A new study shows that control trials are flawed. What helps is their faith in the treatment. This puts the onus of patient care on the physician
“It is only those who are in constant revolt that discover what is true, not the man who conforms, who follows some tradition. It is only when you are constantly inquiring, constantly observing, constantly learning, that you find truth, God, or love.”— Jiddu Krishnamurthi
George Bernard Shaw was right when he wrote the title that we have used for this article. I have become unpopular in my profession, and all I did was tell simple truths in my articles and speeches. I get blamed for every article that I write. My professional brethren follow their medical school teaching and the plethora of ‘scientific’ literature, to the letter. Unfortunately, most are doctored to suit the vested interests in the name of science. They want to sell the idea that the solution to every ill is a pill or an operation. The propaganda along these lines has been so effective that it is almost impossible to convince a patient and/or his doctor that the patient’s illness does not require any outside intervention, in a majority of the cases.
I feel so relieved that a new study, published in one of the leading medical research journals, The Journal of Translational Medicine showed that almost all randomised controlled trials (RCTs) have been seriously flawed and that their conclusions cannot be relied upon! This boils down to the simple truth that reductionist scientific base of modern medicine, the so-called evidence-based medicine (EBM), is only a myth. The study elegantly showed that what helps patients at the end of the day is their faith in the treatment that the doctor gives: the placebo effect. This puts the onus of patient care on the treating physician. We have come a full circle from the time Robert Hutchinson wrote that medical consultation is the vital meeting between two human beings: the patient and his/her physician. It is the faith that the former has in the latter that works.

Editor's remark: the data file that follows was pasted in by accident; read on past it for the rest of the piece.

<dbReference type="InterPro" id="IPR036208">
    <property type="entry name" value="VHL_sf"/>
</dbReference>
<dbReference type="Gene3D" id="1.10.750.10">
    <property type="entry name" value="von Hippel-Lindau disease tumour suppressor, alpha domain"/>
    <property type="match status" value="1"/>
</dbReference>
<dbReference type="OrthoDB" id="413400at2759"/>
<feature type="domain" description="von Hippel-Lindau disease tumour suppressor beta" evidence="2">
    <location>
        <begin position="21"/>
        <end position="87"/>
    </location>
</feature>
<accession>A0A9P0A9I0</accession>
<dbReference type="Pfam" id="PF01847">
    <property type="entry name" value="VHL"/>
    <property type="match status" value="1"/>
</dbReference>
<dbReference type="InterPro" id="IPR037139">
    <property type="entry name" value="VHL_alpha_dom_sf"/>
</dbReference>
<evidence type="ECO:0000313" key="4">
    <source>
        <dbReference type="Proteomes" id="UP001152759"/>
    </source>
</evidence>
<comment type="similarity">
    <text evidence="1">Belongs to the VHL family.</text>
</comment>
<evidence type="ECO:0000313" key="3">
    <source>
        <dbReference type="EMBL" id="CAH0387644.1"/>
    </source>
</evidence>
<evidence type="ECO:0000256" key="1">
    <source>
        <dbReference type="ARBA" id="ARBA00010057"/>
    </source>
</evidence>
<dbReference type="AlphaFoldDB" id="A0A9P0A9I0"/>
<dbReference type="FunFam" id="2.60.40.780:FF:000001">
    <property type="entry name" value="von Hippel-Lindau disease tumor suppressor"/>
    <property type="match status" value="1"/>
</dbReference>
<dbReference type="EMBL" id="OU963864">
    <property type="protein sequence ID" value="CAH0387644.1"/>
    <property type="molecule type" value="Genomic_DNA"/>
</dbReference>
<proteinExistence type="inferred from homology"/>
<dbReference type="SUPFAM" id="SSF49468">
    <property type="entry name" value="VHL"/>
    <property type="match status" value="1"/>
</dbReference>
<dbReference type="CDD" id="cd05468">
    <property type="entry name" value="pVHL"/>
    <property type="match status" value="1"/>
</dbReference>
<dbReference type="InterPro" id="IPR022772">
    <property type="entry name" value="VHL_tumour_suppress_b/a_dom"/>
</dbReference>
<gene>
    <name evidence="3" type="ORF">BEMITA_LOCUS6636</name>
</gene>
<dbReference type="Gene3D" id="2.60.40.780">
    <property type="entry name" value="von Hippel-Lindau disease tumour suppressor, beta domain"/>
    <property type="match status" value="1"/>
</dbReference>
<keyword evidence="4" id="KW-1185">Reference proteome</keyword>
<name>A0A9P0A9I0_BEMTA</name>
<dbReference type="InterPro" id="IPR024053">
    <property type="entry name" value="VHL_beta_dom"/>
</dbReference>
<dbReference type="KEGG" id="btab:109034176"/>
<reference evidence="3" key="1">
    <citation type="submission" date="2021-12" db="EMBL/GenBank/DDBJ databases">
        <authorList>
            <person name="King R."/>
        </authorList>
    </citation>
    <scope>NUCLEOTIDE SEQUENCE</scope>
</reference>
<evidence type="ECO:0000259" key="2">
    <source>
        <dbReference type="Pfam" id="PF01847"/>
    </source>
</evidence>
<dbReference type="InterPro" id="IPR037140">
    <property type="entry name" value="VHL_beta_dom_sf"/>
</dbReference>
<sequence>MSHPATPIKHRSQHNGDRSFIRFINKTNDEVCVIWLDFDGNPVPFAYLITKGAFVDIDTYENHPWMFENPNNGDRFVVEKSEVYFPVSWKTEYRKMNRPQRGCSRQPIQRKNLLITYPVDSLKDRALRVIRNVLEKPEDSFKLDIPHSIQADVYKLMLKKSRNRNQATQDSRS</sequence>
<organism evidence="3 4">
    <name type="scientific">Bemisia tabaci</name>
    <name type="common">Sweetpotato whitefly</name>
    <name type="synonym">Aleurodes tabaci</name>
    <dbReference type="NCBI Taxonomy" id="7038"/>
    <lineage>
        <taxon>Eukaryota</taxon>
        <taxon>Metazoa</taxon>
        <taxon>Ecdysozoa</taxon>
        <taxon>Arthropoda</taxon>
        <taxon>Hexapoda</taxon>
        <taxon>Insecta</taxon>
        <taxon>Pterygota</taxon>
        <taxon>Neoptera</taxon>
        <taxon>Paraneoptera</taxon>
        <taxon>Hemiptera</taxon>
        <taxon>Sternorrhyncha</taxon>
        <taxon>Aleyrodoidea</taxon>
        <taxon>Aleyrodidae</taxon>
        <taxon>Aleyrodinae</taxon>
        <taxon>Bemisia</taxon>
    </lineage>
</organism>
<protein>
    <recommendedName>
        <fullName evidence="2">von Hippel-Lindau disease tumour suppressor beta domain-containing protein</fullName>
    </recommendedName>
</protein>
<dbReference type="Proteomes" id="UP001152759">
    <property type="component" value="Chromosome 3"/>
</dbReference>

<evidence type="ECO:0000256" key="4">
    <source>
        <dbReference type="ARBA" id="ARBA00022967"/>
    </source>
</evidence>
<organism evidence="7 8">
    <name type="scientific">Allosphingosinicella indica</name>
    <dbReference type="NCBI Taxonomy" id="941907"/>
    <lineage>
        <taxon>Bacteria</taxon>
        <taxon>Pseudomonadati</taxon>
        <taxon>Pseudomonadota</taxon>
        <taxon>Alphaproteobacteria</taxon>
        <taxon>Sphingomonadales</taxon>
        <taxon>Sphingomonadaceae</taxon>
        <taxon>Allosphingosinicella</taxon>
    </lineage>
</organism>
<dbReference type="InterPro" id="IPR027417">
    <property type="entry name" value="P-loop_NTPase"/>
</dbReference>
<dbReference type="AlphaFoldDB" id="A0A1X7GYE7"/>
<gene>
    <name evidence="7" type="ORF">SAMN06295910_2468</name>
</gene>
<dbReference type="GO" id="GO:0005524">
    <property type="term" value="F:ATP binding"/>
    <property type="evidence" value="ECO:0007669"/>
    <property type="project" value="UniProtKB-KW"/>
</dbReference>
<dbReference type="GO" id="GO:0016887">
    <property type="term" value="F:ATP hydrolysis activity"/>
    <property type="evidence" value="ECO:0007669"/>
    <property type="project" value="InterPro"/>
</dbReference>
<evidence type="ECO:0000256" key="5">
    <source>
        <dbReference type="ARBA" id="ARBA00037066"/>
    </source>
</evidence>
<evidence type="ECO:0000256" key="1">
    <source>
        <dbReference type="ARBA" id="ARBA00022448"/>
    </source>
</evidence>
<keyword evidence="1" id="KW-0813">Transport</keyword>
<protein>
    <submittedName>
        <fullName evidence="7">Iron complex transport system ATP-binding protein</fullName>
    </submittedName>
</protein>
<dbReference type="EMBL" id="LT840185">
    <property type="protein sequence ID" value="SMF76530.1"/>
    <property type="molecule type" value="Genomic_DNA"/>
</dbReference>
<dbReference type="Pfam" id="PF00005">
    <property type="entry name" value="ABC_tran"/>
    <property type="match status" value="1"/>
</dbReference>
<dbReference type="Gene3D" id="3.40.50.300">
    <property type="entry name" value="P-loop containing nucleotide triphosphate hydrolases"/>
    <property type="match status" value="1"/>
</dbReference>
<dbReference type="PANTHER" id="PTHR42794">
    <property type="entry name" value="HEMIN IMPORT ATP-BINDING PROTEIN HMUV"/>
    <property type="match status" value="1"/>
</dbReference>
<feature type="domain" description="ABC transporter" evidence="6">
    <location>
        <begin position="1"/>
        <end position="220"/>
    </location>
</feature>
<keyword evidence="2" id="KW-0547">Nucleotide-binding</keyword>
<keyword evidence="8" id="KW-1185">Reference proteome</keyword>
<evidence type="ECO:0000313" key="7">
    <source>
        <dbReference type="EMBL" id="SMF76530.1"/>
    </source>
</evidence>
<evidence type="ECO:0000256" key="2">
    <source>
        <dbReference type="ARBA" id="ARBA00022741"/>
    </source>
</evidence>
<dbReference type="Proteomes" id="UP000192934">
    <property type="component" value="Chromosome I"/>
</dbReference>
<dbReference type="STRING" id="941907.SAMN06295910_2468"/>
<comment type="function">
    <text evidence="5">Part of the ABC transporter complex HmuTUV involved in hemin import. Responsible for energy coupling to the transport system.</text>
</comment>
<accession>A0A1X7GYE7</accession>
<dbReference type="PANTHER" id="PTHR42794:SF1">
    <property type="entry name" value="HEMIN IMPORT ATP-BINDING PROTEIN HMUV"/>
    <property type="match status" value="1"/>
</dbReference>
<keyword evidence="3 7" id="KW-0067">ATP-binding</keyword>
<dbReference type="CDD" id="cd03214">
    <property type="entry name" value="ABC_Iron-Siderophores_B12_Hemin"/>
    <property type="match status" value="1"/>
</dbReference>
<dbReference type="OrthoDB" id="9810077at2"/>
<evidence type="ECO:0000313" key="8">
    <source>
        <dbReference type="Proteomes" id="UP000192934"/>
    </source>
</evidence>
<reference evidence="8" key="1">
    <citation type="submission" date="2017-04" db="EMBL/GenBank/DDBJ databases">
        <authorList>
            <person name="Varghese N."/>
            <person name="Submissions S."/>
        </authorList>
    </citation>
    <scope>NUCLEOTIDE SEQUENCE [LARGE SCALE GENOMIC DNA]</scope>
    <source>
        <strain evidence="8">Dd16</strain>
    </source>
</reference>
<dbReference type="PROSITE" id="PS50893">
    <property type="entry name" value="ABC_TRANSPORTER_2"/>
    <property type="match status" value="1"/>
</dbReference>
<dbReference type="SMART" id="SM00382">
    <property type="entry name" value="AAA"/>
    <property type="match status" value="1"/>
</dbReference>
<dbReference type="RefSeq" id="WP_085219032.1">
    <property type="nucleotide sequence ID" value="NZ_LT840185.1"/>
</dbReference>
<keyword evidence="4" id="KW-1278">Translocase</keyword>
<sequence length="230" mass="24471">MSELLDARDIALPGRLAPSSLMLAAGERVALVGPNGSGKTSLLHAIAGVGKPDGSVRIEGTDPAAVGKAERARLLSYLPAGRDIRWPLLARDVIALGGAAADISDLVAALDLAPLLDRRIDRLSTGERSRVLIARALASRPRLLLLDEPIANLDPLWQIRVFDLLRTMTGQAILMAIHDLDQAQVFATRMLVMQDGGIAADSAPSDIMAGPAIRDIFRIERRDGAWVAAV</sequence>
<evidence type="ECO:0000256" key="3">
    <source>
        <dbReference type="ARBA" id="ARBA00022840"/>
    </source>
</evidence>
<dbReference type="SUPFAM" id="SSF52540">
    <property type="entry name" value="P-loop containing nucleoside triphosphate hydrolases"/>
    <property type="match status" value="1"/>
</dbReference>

What we need are good human beings as doctors. A doctor, following any one of the many systems of medical care prevalent in India, is as good as any other, if only he/she is a good human being who has the ultimate good of patient at heart. The wise people at the helm of affairs at the Medical Council of India should read the writing on the wall that quantity, not quality, is the issue. They have been losing sleep in getting the magic number of 10,000 extra doctors per year in India at one go!
There are two kinds of doctors. The placebo prescribing doctors are ones that generate positive mental attitude towards treatment in patients while the nocebo administering doctors create the opposite effect. They scare the patient away with their bleak deterministic future predictions like ‘you have six months to live’, etc. No one can predict the future, as the future is yet to be born. To be able to predict, in any dynamic system, one must have the complete knowledge of the organism. Albert Einstein rightly said that, “All complicated problems in this universe have very simple solutions.” Mind and body being but one single entity, good doctoring boils down to caring for the patient. We need to de-school society and doctors to develop the placebo trait in them.